responsible for enforcing consumer protection laws, including debt
collection laws.
http://www.nyc.gov/html/dca/html/home/home.shtml
They have a Debt Collection Guide in .pdf form available at their website.

In addition, New York City has laws regulating debt collection, IN
ADDITION to the Federal Fair Debt Collection Practices Act.  Go to
http://www.nyc.gov/html/dca/html/resources/law.shtml
and scroll nearly all the way down to the bottom.  Debt collectors are
required to respond in writing to a dispute about the validity of the
debt, and all collection actions must cease in the meantime.  Debt
collectors are also required to be licensed in the City of New York.

Include violation of this law in your Answer.

I know this is a lot to digest, and I hope it's been helpful.  Let me
know if you need any clarification, and I'll do whatever I can.  Best
of luck.

Request for Answer Clarification by gordonf238-ga on 27 Jun 2006 09:25 PDT
Thank you so much for your time and effort.

I've begun writing my answer, but the Court form has little space on
it to write an answer. Is it okay for me to write a separate document
and call it ANSWER SUPPLEMENT?  Below is what I've written so far, but
I do plan to go through your suggestions and add them on.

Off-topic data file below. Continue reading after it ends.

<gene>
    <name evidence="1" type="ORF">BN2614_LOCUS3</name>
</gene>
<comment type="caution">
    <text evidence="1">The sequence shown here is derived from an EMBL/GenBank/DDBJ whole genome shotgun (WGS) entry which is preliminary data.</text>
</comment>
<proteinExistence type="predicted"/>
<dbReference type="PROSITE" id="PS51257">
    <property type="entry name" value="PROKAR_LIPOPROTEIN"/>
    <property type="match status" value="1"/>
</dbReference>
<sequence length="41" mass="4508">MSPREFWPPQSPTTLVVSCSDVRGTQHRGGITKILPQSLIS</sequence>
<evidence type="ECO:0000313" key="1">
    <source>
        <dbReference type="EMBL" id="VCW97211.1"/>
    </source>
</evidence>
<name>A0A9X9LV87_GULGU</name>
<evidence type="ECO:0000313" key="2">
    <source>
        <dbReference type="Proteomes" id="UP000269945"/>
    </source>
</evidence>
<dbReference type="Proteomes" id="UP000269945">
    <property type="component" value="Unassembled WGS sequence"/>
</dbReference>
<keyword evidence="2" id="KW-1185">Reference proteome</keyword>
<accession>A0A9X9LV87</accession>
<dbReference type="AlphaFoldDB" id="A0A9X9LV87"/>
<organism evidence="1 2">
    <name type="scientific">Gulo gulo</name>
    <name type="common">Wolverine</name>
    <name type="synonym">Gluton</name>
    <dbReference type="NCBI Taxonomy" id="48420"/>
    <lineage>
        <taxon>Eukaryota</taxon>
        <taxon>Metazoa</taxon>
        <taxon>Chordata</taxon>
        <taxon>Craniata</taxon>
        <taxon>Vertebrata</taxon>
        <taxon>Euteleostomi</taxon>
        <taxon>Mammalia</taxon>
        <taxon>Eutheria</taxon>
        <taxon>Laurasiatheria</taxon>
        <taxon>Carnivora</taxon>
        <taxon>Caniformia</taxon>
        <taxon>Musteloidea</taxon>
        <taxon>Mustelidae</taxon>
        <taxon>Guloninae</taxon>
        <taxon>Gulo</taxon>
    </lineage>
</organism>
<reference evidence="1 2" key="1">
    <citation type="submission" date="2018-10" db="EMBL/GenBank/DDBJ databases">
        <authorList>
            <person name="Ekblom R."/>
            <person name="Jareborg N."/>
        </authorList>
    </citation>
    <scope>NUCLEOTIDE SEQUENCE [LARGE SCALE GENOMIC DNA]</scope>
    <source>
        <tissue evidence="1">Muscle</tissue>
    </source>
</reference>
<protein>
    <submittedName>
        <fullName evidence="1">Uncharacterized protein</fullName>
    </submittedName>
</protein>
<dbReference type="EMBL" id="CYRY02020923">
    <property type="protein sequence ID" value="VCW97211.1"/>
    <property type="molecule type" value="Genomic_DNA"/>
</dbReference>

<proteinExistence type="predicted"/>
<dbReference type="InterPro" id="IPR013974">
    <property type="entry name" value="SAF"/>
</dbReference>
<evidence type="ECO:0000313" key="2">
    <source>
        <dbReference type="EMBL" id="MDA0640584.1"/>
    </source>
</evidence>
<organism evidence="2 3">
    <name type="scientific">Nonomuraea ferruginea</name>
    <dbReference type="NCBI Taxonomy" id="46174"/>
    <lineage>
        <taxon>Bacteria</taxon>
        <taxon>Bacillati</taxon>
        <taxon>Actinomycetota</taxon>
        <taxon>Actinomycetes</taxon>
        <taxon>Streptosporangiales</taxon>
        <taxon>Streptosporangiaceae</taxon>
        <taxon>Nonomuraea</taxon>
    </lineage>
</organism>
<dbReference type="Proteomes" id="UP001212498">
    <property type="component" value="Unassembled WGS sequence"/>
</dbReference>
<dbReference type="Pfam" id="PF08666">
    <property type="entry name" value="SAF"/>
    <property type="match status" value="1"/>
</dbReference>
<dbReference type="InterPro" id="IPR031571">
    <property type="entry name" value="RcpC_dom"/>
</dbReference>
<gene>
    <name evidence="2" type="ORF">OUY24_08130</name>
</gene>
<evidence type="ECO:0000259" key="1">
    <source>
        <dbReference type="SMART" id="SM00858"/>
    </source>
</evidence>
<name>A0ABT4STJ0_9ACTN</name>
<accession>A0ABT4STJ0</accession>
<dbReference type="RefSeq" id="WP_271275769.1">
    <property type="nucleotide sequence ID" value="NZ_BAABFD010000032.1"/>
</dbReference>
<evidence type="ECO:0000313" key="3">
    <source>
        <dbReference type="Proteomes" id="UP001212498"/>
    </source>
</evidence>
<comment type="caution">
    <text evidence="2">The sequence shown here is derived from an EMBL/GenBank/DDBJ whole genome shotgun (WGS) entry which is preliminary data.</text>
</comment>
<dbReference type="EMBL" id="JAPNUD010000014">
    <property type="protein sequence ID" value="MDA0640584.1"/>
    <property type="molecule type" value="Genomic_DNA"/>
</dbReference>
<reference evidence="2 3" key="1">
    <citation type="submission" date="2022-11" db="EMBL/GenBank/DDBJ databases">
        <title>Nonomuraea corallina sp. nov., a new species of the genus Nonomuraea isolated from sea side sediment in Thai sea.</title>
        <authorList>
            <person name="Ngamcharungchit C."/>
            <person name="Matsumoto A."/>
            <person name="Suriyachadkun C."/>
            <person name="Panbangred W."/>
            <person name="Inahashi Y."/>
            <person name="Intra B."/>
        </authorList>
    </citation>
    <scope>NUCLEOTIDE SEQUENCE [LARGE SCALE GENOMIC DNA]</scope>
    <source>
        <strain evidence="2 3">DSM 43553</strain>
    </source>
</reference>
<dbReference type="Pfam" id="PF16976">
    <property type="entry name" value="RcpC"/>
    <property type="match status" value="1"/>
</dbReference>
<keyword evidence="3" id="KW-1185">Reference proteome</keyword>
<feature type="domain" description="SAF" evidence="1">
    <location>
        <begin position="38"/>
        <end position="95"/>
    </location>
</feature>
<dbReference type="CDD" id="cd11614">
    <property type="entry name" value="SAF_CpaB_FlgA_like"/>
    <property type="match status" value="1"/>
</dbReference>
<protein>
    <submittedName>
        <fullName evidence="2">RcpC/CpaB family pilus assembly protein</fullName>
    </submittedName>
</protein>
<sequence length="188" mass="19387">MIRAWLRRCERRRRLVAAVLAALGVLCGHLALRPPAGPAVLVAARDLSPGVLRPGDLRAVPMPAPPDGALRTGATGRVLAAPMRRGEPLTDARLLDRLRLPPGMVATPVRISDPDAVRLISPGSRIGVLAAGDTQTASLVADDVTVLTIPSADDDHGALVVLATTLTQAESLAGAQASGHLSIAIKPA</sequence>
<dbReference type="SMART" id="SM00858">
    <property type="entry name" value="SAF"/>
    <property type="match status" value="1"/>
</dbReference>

-----------------------------------------------------------------------

Civil Court of the City of New York					
Index No. XXXXXXXXX
County of Kings	
___________________________________________________________________
XXXXXXXXXXXXXXX, Inc.
					XXXXXXXXXXXXXXX
Plaintiff(s),				(Attorney for the Plaintiff)
-against-	

XXXXXXXXXXXX
			Defendant(s),



A N S W E R   S U P P L E M E N T

*     *     *

In a letter dated March 2, 2006 (copy of which is attached, marked as
?L1?) sent to the Defendant by the attorney for the Plaintiff, the
Plaintiff alleges that a debt of $1,717.21 exists in the name of the
Defendant, and is now due. In response to this allegation, the
Defendant has mailed a letter to the attorney for the Plaintiff, dated
March 30, 2006 (copy of which is attached, marked as ?L2?) disputing
this alleged debt, and requesting its validation. Citing first
paragraph of this letter: